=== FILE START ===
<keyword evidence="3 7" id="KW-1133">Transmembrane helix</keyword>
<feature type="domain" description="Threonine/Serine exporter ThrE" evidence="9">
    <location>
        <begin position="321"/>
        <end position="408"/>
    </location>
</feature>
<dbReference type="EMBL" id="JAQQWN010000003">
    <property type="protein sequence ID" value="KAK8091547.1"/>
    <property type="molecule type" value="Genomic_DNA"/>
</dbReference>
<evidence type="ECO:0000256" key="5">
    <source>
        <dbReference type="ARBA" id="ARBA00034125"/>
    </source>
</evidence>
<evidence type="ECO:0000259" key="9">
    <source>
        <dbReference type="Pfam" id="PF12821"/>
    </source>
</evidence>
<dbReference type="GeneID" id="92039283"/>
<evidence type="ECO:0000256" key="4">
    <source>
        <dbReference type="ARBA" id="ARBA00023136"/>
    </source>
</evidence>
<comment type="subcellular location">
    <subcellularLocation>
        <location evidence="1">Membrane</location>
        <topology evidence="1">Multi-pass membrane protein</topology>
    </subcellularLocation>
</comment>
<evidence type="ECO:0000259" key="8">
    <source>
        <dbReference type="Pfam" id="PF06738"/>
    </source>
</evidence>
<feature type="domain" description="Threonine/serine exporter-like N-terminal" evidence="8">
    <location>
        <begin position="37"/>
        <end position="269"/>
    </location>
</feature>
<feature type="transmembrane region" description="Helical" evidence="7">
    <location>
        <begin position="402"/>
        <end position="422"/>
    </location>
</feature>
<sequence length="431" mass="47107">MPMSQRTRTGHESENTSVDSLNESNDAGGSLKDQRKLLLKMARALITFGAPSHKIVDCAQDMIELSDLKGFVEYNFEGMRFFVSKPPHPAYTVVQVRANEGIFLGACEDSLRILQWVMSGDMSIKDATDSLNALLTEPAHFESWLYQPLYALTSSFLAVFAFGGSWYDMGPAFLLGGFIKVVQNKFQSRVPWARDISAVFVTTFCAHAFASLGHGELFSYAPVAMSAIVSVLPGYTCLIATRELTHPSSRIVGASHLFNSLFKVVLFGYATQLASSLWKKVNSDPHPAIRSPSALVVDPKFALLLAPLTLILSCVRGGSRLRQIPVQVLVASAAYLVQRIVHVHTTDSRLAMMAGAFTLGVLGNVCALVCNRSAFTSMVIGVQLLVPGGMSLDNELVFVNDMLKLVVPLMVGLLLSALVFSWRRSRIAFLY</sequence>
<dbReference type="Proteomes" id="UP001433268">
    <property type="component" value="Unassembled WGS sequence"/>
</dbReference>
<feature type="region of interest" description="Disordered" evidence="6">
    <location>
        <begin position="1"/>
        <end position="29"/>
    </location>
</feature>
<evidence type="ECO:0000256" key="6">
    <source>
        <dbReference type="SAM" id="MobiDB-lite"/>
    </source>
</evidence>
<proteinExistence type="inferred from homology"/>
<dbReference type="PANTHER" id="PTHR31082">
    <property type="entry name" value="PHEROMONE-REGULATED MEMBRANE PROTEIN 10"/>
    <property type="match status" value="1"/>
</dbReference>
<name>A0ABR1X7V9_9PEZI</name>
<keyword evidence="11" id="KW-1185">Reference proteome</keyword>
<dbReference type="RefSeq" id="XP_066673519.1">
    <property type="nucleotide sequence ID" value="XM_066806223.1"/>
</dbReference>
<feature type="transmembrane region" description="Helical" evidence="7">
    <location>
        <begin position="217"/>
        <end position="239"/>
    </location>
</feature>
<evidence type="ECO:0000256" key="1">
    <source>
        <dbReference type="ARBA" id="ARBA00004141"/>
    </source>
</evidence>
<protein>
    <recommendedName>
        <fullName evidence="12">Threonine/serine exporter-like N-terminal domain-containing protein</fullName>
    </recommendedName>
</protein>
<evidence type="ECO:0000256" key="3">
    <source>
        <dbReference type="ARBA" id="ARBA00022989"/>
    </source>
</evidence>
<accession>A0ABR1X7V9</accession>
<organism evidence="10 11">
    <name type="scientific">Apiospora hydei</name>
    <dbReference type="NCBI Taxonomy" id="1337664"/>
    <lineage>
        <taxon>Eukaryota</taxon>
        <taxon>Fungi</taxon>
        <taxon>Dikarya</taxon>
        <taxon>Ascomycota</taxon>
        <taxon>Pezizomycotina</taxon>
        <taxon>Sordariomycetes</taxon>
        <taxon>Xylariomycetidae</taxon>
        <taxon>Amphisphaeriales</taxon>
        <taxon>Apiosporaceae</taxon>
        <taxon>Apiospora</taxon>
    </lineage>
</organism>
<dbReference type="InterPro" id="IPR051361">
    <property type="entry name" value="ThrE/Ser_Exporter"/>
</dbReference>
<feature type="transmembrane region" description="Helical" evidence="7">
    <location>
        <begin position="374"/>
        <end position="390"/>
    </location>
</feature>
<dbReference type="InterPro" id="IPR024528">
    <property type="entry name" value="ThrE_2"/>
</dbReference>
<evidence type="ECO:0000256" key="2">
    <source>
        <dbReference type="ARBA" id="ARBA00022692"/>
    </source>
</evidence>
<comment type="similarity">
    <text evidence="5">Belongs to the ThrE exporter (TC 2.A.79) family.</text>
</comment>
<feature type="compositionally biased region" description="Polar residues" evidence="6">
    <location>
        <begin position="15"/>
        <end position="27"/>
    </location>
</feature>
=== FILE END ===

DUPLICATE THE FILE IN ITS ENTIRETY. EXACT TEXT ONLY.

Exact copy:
<keyword evidence="3 7" id="KW-1133">Transmembrane helix</keyword>
<feature type="domain" description="Threonine/Serine exporter ThrE" evidence="9">
    <location>
        <begin position="321"/>
        <end position="408"/>
    </location>
</feature>
<dbReference type="EMBL" id="JAQQWN010000003">
    <property type="protein sequence ID" value="KAK8091547.1"/>
    <property type="molecule type" value="Genomic_DNA"/>
</dbReference>
<evidence type="ECO:0000256" key="5">
    <source>
        <dbReference type="ARBA" id="ARBA00034125"/>
    </source>
</evidence>
<evidence type="ECO:0000259" key="9">
    <source>
        <dbReference type="Pfam" id="PF12821"/>
    </source>
</evidence>
<dbReference type="GeneID" id="92039283"/>
<evidence type="ECO:0000256" key="4">
    <source>
        <dbReference type="ARBA" id="ARBA00023136"/>
    </source>
</evidence>
<comment type="subcellular location">
    <subcellularLocation>
        <location evidence="1">Membrane</location>
        <topology evidence="1">Multi-pass membrane protein</topology>
    </subcellularLocation>
</comment>
<evidence type="ECO:0000259" key="8">
    <source>
        <dbReference type="Pfam" id="PF06738"/>
    </source>
</evidence>
<feature type="domain" description="Threonine/serine exporter-like N-terminal" evidence="8">
    <location>
        <begin position="37"/>
        <end position="269"/>
    </location>
</feature>
<feature type="transmembrane region" description="Helical" evidence="7">
    <location>
        <begin position="402"/>
        <end position="422"/>
    </location>
</feature>
<sequence length="431" mass="47107">MPMSQRTRTGHESENTSVDSLNESNDAGGSLKDQRKLLLKMARALITFGAPSHKIVDCAQDMIELSDLKGFVEYNFEGMRFFVSKPPHPAYTVVQVRANEGIFLGACEDSLRILQWVMSGDMSIKDATDSLNALLTEPAHFESWLYQPLYALTSSFLAVFAFGGSWYDMGPAFLLGGFIKVVQNKFQSRVPWARDISAVFVTTFCAHAFASLGHGELFSYAPVAMSAIVSVLPGYTCLIATRELTHPSSRIVGASHLFNSLFKVVLFGYATQLASSLWKKVNSDPHPAIRSPSALVVDPKFALLLAPLTLILSCVRGGSRLRQIPVQVLVASAAYLVQRIVHVHTTDSRLAMMAGAFTLGVLGNVCALVCNRSAFTSMVIGVQLLVPGGMSLDNELVFVNDMLKLVVPLMVGLLLSALVFSWRRSRIAFLY</sequence>
<dbReference type="Proteomes" id="UP001433268">
    <property type="component" value="Unassembled WGS sequence"/>
</dbReference>
<feature type="region of interest" description="Disordered" evidence="6">
    <location>
        <begin position="1"/>
        <end position="29"/>
    </location>
</feature>
<evidence type="ECO:0000256" key="6">
    <source>
        <dbReference type="SAM" id="MobiDB-lite"/>
    </source>
</evidence>
<proteinExistence type="inferred from homology"/>
<dbReference type="PANTHER" id="PTHR31082">
    <property type="entry name" value="PHEROMONE-REGULATED MEMBRANE PROTEIN 10"/>
    <property type="match status" value="1"/>
</dbReference>
<name>A0ABR1X7V9_9PEZI</name>
<keyword evidence="11" id="KW-1185">Reference proteome</keyword>
<dbReference type="RefSeq" id="XP_066673519.1">
    <property type="nucleotide sequence ID" value="XM_066806223.1"/>
</dbReference>
<feature type="transmembrane region" description="Helical" evidence="7">
    <location>
        <begin position="217"/>
        <end position="239"/>
    </location>
</feature>
<evidence type="ECO:0000256" key="1">
    <source>
        <dbReference type="ARBA" id="ARBA00004141"/>
    </source>
</evidence>
<protein>
    <recommendedName>
        <fullName evidence="12">Threonine/serine exporter-like N-terminal domain-containing protein</fullName>
    </recommendedName>
</protein>
<evidence type="ECO:0000256" key="3">
    <source>
        <dbReference type="ARBA" id="ARBA00022989"/>
    </source>
</evidence>
<accession>A0ABR1X7V9</accession>
<organism evidence="10 11">
    <name type="scientific">Apiospora hydei</name>
    <dbReference type="NCBI Taxonomy" id="1337664"/>
    <lineage>
        <taxon>Eukaryota</taxon>
        <taxon>Fungi</taxon>
        <taxon>Dikarya</taxon>
        <taxon>Ascomycota</taxon>
        <taxon>Pezizomycotina</taxon>
        <taxon>Sordariomycetes</taxon>
        <taxon>Xylariomycetidae</taxon>
        <taxon>Amphisphaeriales</taxon>
        <taxon>Apiosporaceae</taxon>
        <taxon>Apiospora</taxon>
    </lineage>
</organism>
<dbReference type="InterPro" id="IPR051361">
    <property type="entry name" value="ThrE/Ser_Exporter"/>
</dbReference>
<feature type="transmembrane region" description="Helical" evidence="7">
    <location>
        <begin position="374"/>
        <end position="390"/>
    </location>
</feature>
<dbReference type="InterPro" id="IPR024528">
    <property type="entry name" value="ThrE_2"/>
</dbReference>
<evidence type="ECO:0000256" key="2">
    <source>
        <dbReference type="ARBA" id="ARBA00022692"/>
    </source>
</evidence>
<comment type="similarity">
    <text evidence="5">Belongs to the ThrE exporter (TC 2.A.79) family.</text>
</comment>
<feature type="compositionally biased region" description="Polar residues" evidence="6">
    <location>
        <begin position="15"/>
        <end position="27"/>
    </location>
</feature>